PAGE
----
The EU ruling to protect Greek farmers' right to call their sheep's milk cheese "feta" has come under attack from France and Denmark. Ironically, as more and more European producers seek the exclusivity won by such protection, French farmers are fighting regulations they more often champion.

After 13 years of legal wrangling, Greek farmers finally secured exclusive rights to call their sheep's milk cheese feta last October. However, the move faced strong opposition, chiefly from French, Danish and German sheep farmers who also produce feta-type cheeses that are distributed under the feta name.

The traditional Greek cheese is now protected by legislation ensuring that certain distinctive regional products are indeed made exclusively in that locality. Over 150 cheeses throughout Europe are already protected in this way, amongst them gorgonzola, brie de Meaux and stilton.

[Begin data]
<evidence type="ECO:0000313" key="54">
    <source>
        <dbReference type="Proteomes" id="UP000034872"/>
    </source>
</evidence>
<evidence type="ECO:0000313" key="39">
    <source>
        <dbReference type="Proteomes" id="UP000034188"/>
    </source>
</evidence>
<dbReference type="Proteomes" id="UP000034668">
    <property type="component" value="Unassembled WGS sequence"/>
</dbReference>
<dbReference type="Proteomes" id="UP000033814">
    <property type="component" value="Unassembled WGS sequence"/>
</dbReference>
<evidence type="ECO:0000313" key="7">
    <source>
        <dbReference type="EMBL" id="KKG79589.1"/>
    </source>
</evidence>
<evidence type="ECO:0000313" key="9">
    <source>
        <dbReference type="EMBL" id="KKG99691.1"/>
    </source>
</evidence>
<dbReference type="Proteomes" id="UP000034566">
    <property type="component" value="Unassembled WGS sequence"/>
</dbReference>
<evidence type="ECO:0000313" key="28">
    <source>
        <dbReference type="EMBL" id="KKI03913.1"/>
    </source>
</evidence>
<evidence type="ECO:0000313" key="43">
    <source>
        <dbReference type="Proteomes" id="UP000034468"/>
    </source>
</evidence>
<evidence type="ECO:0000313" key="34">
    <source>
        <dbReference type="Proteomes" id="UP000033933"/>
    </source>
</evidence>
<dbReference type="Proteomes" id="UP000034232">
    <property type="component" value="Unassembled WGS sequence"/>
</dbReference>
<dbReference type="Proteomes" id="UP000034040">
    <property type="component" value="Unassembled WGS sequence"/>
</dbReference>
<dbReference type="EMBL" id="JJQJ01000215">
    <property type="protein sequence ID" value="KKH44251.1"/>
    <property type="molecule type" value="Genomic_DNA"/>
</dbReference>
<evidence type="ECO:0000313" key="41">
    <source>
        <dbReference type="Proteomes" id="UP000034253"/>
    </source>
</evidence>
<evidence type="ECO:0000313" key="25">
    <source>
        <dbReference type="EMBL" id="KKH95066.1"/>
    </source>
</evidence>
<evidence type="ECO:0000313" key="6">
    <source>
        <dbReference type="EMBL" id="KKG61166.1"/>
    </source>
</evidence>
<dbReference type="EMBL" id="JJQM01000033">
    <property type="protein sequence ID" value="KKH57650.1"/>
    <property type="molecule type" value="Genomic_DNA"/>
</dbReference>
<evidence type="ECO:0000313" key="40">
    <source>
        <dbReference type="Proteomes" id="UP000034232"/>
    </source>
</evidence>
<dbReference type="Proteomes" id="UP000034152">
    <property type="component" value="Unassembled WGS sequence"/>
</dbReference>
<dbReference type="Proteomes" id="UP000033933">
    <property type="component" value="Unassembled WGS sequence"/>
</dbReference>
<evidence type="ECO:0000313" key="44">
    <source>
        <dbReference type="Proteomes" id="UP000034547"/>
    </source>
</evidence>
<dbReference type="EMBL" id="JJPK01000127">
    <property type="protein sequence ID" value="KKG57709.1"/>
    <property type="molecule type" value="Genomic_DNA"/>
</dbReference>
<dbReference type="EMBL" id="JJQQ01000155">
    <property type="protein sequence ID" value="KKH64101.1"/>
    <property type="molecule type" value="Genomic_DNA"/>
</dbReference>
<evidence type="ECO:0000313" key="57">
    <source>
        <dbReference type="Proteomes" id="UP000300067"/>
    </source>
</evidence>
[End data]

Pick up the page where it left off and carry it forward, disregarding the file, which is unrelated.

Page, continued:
But in this case, the French and Danes have decided that they will not back down without a fight, and have tabled a motion to cancel the European Commission's decision. The French decided to lend their weight to the Danish request after farmers staged several protests, including a large rally in the Southwestern town of Millau, which claims to be "the capital of feta".

José Bové, the French rural warrior and head of the Peasant's Confederation, headed one such protest last month, thereby ensuring widespread media coverage. For their part, the Danes say that they have made feta for decades.

Neither of these arguments carries much weight in Greece though, where feta has been made from sheep's milk or a blend of sheep and cow's milk since antiquity. In other parts of Europe, feta is often made using only cow's milk, and has white colorant added to it to prevent yellowing.

Producers outside Greece now have five years to change the names of their feta-style cheeses, assuming the decision is upheld. In fact, food makers throughout Europe, including many in France, benefit from such protection and are often among its most enthusiastic supporters. Bové's protestations aside, France's farmers must accept that regional food makers across the EU are increasingly following a path they helped forge.

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